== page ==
The People, etc., respondent, v. Raja Ishtiaq, appellant.
Argued—February 15, 2018
DECISION & ORDER
Appeal by the defendant from a judgment of the Supreme Court, Queens County (Joel L. Blumenfeld, J.), rendered October 11, 2013, convicting him of scheme to defraud in the first degree, grand larceny in the third degree, criminal possession of a forged instrument in the second degree (10 counts), insurance fraud in the third degree (5 counts), offering a false instrument for filing in the first degree (3 counts), and falsifying business records in the first degree (2 counts), upon a jury verdict, and imposing sentence.
ORDERED that the judgment is modified, as a matter of discretion in the interest of justice, by vacating the conviction of grand larceny in the third degree, vacating the sentence imposed thereon, and dismissing that count of the indictment; as so modified, the judgment is affirmed.
The defendant allegedly submitted forged documents on applications to obtain insurance policies for commercial vehicles that were part of fleets operated by car service companies which he owned. The defendant then allegedly used the insurance policies to obtain licenses from the New York City Taxi and Limousine Commission (hereinafter the TLC) and license plates from the New York State Department of Motor Vehicles. The jury convicted the defendant, among other things, of scheme to defraud in the first degree and grand larceny in the third degree.
The defendant's conviction of grand larceny in the third degree (Penal Law § 155.35 ) was based on the alleged theft of licenses from the TLC. “A person is guilty of grand larceny in the third degree when he or she steals property and ․ when the value of the property exceeds three thousand dollars” (Penal Law § 155.35 ). The licenses from the TLC are not considered “property” within the meaning of the statute (Penal Law § 155.35; see People v. Sansanese, 17 N.Y.2d 302, 305–06; People v. Cohen, 187 Misc.2d 435, 439–440 [Sup Ct, N.Y. County] ). Accordingly, although the defendant's legal insufficiency claim is unpreserved for appellate review, we vacate his conviction of grand larceny in the third degree and the sentence imposed thereon, and dismiss that count of the indictment as a matter of discretion in the interest of justice (see People v. Hillard, 151 AD3d 743, 744–745).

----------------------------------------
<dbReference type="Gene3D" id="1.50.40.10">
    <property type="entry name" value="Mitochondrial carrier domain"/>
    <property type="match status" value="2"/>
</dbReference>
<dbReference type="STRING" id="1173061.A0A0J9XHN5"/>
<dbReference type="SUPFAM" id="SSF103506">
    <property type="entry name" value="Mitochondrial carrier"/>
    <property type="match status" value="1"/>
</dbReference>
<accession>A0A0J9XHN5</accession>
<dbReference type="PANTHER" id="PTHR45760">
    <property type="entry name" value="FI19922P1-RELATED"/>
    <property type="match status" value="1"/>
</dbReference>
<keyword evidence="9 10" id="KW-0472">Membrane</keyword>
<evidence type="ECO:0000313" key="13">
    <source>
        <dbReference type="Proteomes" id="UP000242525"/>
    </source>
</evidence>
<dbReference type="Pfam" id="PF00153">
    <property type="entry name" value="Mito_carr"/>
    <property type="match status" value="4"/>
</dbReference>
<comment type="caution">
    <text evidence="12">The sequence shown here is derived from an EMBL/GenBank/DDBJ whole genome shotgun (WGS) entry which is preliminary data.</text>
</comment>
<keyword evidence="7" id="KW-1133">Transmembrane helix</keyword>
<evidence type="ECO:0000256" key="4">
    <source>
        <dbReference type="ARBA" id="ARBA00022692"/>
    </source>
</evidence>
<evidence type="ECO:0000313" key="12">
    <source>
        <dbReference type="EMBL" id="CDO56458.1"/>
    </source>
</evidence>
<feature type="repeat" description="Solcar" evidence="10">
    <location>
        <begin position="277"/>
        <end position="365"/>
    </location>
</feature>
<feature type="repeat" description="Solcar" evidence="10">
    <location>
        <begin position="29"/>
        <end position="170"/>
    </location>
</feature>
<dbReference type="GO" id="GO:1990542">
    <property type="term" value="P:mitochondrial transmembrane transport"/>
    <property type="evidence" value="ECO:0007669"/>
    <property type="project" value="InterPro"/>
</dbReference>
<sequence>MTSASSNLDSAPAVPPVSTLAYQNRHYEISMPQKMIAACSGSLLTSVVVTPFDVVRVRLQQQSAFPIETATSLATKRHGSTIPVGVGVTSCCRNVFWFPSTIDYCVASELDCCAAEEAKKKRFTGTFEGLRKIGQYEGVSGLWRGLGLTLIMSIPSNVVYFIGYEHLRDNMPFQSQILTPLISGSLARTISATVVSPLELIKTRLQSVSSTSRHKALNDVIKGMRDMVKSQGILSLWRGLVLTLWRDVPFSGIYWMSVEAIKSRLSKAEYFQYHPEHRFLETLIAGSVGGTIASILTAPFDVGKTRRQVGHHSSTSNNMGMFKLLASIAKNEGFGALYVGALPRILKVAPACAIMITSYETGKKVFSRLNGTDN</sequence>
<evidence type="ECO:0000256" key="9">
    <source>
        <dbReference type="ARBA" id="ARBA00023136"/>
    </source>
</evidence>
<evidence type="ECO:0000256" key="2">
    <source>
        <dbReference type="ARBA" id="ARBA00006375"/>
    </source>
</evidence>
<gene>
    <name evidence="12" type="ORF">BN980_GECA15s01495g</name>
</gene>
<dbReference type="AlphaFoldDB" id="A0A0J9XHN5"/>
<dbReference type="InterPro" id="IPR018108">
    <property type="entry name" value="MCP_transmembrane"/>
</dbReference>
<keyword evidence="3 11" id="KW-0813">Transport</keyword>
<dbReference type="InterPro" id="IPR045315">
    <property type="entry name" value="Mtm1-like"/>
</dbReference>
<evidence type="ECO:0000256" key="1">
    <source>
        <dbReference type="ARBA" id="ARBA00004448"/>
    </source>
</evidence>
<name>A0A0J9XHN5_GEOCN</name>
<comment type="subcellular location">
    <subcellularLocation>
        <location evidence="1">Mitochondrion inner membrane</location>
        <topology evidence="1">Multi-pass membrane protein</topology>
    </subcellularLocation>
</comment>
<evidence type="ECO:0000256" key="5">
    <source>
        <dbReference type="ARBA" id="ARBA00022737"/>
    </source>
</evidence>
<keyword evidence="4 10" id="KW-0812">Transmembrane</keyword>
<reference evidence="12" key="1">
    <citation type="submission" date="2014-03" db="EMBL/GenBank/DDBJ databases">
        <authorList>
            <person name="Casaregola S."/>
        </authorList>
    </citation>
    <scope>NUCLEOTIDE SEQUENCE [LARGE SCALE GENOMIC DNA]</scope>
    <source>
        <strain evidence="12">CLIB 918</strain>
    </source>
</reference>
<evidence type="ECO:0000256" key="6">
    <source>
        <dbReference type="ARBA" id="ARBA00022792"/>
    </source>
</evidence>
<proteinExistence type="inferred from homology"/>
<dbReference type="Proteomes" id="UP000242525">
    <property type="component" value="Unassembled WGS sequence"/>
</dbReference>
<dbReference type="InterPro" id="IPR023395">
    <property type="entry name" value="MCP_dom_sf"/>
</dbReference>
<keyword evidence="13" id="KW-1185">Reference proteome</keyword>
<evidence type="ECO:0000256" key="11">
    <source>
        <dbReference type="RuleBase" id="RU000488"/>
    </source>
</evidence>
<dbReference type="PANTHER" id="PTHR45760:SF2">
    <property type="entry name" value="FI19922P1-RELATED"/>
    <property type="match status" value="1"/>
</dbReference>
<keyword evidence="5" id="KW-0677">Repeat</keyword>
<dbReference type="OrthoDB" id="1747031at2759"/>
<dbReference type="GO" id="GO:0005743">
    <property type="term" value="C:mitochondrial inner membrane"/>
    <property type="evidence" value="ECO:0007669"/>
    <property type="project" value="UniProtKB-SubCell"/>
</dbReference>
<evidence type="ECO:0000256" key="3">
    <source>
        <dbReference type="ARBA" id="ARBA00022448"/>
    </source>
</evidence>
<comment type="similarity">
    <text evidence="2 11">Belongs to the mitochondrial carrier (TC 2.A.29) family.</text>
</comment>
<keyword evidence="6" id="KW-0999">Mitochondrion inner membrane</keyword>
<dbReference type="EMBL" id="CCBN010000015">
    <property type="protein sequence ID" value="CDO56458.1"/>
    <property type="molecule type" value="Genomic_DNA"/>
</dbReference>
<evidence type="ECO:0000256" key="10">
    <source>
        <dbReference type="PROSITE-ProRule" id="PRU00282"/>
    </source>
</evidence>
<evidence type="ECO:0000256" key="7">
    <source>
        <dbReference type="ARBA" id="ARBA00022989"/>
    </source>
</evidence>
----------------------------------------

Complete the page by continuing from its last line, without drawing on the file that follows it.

The defendant suffered no discernable prejudice from the Supreme Court's handling of a juror's note (see People v. Battle, 15 AD3d 413). The record does not indicate that the jury was unable to deliberate and to render a fair and impartial verdict, and the defendant's arguments to the contrary are without support in the record (see People v. Latta, 151 AD3d 421; People v. Marchena, 303 A.D.2d 295).
Neither the admission of evidence that the defendant had business dealings with a convicted felon, nor a witness's isolated, unsolicited reference to a prior prosecution of the defendant was so prejudicial as to deprive the defendant of a fair trial (see People v. Braithwaite, 126 AD3d 993, 995).
The prosecutor's comments during summation were fair comments on the evidence, permissible rhetoric, or responses to defense counsel's summation, and they did not deprive the defendant of a fair trial (see People v. Lassiter, 151 AD3d 885, 886–887; People v. Jackson, 150 AD3d 1025; People v. McHarris, 297 A.D.2d 824, 825).
RIVERA, J.P., CHAMBERS, ROMAN and IANNACCI, JJ., concur.
Clerk of the Court